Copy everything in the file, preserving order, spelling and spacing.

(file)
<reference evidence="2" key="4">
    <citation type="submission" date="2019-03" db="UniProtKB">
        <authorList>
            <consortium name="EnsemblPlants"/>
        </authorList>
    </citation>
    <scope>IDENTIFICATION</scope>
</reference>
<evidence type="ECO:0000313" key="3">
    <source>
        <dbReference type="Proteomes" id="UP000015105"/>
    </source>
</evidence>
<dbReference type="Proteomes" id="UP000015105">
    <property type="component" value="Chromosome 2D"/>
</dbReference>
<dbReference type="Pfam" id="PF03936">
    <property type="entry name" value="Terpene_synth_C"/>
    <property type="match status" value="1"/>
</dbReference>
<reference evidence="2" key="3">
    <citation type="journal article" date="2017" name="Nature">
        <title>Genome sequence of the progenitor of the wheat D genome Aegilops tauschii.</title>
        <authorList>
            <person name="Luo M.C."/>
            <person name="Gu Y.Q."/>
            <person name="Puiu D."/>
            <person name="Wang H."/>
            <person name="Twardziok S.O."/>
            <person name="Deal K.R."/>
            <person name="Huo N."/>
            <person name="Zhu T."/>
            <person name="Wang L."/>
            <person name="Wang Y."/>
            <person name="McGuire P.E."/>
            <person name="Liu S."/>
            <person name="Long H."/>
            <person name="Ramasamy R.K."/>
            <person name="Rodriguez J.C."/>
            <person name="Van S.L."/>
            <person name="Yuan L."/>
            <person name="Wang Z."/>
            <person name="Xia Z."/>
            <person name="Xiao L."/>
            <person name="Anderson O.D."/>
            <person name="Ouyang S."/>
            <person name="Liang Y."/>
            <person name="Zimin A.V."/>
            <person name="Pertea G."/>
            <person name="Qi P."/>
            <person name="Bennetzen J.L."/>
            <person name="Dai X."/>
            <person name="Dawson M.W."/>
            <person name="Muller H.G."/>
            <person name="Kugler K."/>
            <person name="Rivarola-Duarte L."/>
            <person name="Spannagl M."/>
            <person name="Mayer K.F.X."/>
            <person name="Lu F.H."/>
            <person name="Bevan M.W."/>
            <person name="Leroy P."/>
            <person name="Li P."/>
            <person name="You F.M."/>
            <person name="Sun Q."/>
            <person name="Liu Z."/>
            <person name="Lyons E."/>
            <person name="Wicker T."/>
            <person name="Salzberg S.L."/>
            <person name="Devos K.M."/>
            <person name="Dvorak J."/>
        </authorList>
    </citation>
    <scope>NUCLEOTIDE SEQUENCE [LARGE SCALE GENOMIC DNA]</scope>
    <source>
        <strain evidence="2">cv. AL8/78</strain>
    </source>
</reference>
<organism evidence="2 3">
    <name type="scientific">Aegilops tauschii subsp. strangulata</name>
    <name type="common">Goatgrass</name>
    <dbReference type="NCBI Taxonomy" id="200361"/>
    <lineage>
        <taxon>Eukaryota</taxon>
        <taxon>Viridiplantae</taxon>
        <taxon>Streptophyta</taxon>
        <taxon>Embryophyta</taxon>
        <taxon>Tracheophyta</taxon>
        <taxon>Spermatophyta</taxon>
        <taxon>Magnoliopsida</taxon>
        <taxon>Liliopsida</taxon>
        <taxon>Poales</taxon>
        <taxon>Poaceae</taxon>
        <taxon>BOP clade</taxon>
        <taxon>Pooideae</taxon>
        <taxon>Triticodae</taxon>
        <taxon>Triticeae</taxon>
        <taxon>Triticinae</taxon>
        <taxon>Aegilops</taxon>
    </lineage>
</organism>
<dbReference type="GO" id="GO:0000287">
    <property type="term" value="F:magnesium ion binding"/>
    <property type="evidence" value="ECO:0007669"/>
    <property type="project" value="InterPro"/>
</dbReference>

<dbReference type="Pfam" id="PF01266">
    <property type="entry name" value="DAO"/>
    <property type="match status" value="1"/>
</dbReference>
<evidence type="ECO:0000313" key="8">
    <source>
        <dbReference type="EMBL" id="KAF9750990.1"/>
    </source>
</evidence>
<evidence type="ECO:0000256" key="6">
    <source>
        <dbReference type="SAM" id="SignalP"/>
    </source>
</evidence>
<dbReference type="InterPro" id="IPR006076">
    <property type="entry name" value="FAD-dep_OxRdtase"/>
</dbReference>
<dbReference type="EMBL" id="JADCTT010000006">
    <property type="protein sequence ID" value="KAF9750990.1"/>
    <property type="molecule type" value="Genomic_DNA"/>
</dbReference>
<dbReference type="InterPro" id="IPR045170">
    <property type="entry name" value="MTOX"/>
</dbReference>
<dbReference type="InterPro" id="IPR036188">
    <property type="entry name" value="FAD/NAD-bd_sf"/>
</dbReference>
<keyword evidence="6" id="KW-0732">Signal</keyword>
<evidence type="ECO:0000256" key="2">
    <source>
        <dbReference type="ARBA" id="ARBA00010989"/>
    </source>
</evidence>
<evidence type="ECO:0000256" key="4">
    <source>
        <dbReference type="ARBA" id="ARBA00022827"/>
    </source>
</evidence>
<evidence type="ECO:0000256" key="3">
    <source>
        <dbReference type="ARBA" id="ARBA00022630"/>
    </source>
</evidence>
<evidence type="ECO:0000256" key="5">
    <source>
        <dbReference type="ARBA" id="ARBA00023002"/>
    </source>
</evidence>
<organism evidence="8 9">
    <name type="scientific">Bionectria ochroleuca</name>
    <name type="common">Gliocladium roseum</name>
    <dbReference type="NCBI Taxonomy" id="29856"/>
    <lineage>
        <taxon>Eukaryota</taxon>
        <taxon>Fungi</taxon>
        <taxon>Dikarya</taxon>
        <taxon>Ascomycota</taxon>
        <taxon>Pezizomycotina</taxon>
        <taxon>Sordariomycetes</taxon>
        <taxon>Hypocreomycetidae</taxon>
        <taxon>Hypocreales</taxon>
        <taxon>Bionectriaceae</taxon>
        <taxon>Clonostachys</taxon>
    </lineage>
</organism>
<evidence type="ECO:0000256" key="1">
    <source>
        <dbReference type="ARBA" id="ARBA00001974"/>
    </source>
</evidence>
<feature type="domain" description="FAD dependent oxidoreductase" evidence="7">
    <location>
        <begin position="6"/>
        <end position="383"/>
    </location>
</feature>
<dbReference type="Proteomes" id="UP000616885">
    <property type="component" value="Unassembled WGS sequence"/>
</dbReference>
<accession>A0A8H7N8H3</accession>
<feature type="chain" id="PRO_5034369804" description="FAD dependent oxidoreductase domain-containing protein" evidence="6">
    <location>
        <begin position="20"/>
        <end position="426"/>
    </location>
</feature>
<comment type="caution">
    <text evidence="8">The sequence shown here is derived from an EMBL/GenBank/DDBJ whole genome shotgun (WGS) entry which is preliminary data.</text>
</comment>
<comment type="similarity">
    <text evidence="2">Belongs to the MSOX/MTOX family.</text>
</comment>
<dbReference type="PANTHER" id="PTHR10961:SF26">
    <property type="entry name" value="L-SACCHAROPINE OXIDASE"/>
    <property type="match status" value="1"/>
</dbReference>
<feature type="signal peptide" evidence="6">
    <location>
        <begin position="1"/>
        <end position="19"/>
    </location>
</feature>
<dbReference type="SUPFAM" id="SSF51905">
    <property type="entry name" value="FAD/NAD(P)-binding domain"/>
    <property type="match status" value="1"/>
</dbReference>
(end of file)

<reference evidence="2" key="4">
    <citation type="submission" date="2019-03" db="UniProtKB">
        <authorList>
            <consortium name="EnsemblPlants"/>
        </authorList>
    </citation>
    <scope>IDENTIFICATION</scope>
</reference>
<evidence type="ECO:0000313" key="3">
    <source>
        <dbReference type="Proteomes" id="UP000015105"/>
    </source>
</evidence>
<dbReference type="Proteomes" id="UP000015105">
    <property type="component" value="Chromosome 2D"/>
</dbReference>
<dbReference type="Pfam" id="PF03936">
    <property type="entry name" value="Terpene_synth_C"/>
    <property type="match status" value="1"/>
</dbReference>
<reference evidence="2" key="3">
    <citation type="journal article" date="2017" name="Nature">
        <title>Genome sequence of the progenitor of the wheat D genome Aegilops tauschii.</title>
        <authorList>
            <person name="Luo M.C."/>
            <person name="Gu Y.Q."/>
            <person name="Puiu D."/>
            <person name="Wang H."/>
            <person name="Twardziok S.O."/>
            <person name="Deal K.R."/>
            <person name="Huo N."/>
            <person name="Zhu T."/>
            <person name="Wang L."/>
            <person name="Wang Y."/>
            <person name="McGuire P.E."/>
            <person name="Liu S."/>
            <person name="Long H."/>
            <person name="Ramasamy R.K."/>
            <person name="Rodriguez J.C."/>
            <person name="Van S.L."/>
            <person name="Yuan L."/>
            <person name="Wang Z."/>
            <person name="Xia Z."/>
            <person name="Xiao L."/>
            <person name="Anderson O.D."/>
            <person name="Ouyang S."/>
            <person name="Liang Y."/>
            <person name="Zimin A.V."/>
            <person name="Pertea G."/>
            <person name="Qi P."/>
            <person name="Bennetzen J.L."/>
            <person name="Dai X."/>
            <person name="Dawson M.W."/>
            <person name="Muller H.G."/>
            <person name="Kugler K."/>
            <person name="Rivarola-Duarte L."/>
            <person name="Spannagl M."/>
            <person name="Mayer K.F.X."/>
            <person name="Lu F.H."/>
            <person name="Bevan M.W."/>
            <person name="Leroy P."/>
            <person name="Li P."/>
            <person name="You F.M."/>
            <person name="Sun Q."/>
            <person name="Liu Z."/>
            <person name="Lyons E."/>
            <person name="Wicker T."/>
            <person name="Salzberg S.L."/>
            <person name="Devos K.M."/>
            <person name="Dvorak J."/>
        </authorList>
    </citation>
    <scope>NUCLEOTIDE SEQUENCE [LARGE SCALE GENOMIC DNA]</scope>
    <source>
        <strain evidence="2">cv. AL8/78</strain>
    </source>
</reference>
<organism evidence="2 3">
    <name type="scientific">Aegilops tauschii subsp. strangulata</name>
    <name type="common">Goatgrass</name>
    <dbReference type="NCBI Taxonomy" id="200361"/>
    <lineage>
        <taxon>Eukaryota</taxon>
        <taxon>Viridiplantae</taxon>
        <taxon>Streptophyta</taxon>
        <taxon>Embryophyta</taxon>
        <taxon>Tracheophyta</taxon>
        <taxon>Spermatophyta</taxon>
        <taxon>Magnoliopsida</taxon>
        <taxon>Liliopsida</taxon>
        <taxon>Poales</taxon>
        <taxon>Poaceae</taxon>
        <taxon>BOP clade</taxon>
        <taxon>Pooideae</taxon>
        <taxon>Triticodae</taxon>
        <taxon>Triticeae</taxon>
        <taxon>Triticinae</taxon>
        <taxon>Aegilops</taxon>
    </lineage>
</organism>
<dbReference type="GO" id="GO:0000287">
    <property type="term" value="F:magnesium ion binding"/>
    <property type="evidence" value="ECO:0007669"/>
    <property type="project" value="InterPro"/>
</dbReference>

<dbReference type="Pfam" id="PF01266">
    <property type="entry name" value="DAO"/>
    <property type="match status" value="1"/>
</dbReference>
<evidence type="ECO:0000313" key="8">
    <source>
        <dbReference type="EMBL" id="KAF9750990.1"/>
    </source>
</evidence>
<evidence type="ECO:0000256" key="6">
    <source>
        <dbReference type="SAM" id="SignalP"/>
    </source>
</evidence>
<dbReference type="InterPro" id="IPR006076">
    <property type="entry name" value="FAD-dep_OxRdtase"/>
</dbReference>
<dbReference type="EMBL" id="JADCTT010000006">
    <property type="protein sequence ID" value="KAF9750990.1"/>
    <property type="molecule type" value="Genomic_DNA"/>
</dbReference>
<dbReference type="InterPro" id="IPR045170">
    <property type="entry name" value="MTOX"/>
</dbReference>
<dbReference type="InterPro" id="IPR036188">
    <property type="entry name" value="FAD/NAD-bd_sf"/>
</dbReference>
<keyword evidence="6" id="KW-0732">Signal</keyword>
<evidence type="ECO:0000256" key="2">
    <source>
        <dbReference type="ARBA" id="ARBA00010989"/>
    </source>
</evidence>
<evidence type="ECO:0000256" key="4">
    <source>
        <dbReference type="ARBA" id="ARBA00022827"/>
    </source>
</evidence>
<evidence type="ECO:0000256" key="3">
    <source>
        <dbReference type="ARBA" id="ARBA00022630"/>
    </source>
</evidence>
<evidence type="ECO:0000256" key="5">
    <source>
        <dbReference type="ARBA" id="ARBA00023002"/>
    </source>
</evidence>
<organism evidence="8 9">
    <name type="scientific">Bionectria ochroleuca</name>
    <name type="common">Gliocladium roseum</name>
    <dbReference type="NCBI Taxonomy" id="29856"/>
    <lineage>
        <taxon>Eukaryota</taxon>
        <taxon>Fungi</taxon>
        <taxon>Dikarya</taxon>
        <taxon>Ascomycota</taxon>
        <taxon>Pezizomycotina</taxon>
        <taxon>Sordariomycetes</taxon>
        <taxon>Hypocreomycetidae</taxon>
        <taxon>Hypocreales</taxon>
        <taxon>Bionectriaceae</taxon>
        <taxon>Clonostachys</taxon>
    </lineage>
</organism>
<evidence type="ECO:0000256" key="1">
    <source>
        <dbReference type="ARBA" id="ARBA00001974"/>
    </source>
</evidence>
<feature type="domain" description="FAD dependent oxidoreductase" evidence="7">
    <location>
        <begin position="6"/>
        <end position="383"/>
    </location>
</feature>
<dbReference type="Proteomes" id="UP000616885">
    <property type="component" value="Unassembled WGS sequence"/>
</dbReference>
<accession>A0A8H7N8H3</accession>
<feature type="chain" id="PRO_5034369804" description="FAD dependent oxidoreductase domain-containing protein" evidence="6">
    <location>
        <begin position="20"/>
        <end position="426"/>
    </location>
</feature>
<comment type="caution">
    <text evidence="8">The sequence shown here is derived from an EMBL/GenBank/DDBJ whole genome shotgun (WGS) entry which is preliminary data.</text>
</comment>
<comment type="similarity">
    <text evidence="2">Belongs to the MSOX/MTOX family.</text>
</comment>
<dbReference type="PANTHER" id="PTHR10961:SF26">
    <property type="entry name" value="L-SACCHAROPINE OXIDASE"/>
    <property type="match status" value="1"/>
</dbReference>
<feature type="signal peptide" evidence="6">
    <location>
        <begin position="1"/>
        <end position="19"/>
    </location>
</feature>
<dbReference type="SUPFAM" id="SSF51905">
    <property type="entry name" value="FAD/NAD(P)-binding domain"/>
    <property type="match status" value="1"/>
</dbReference>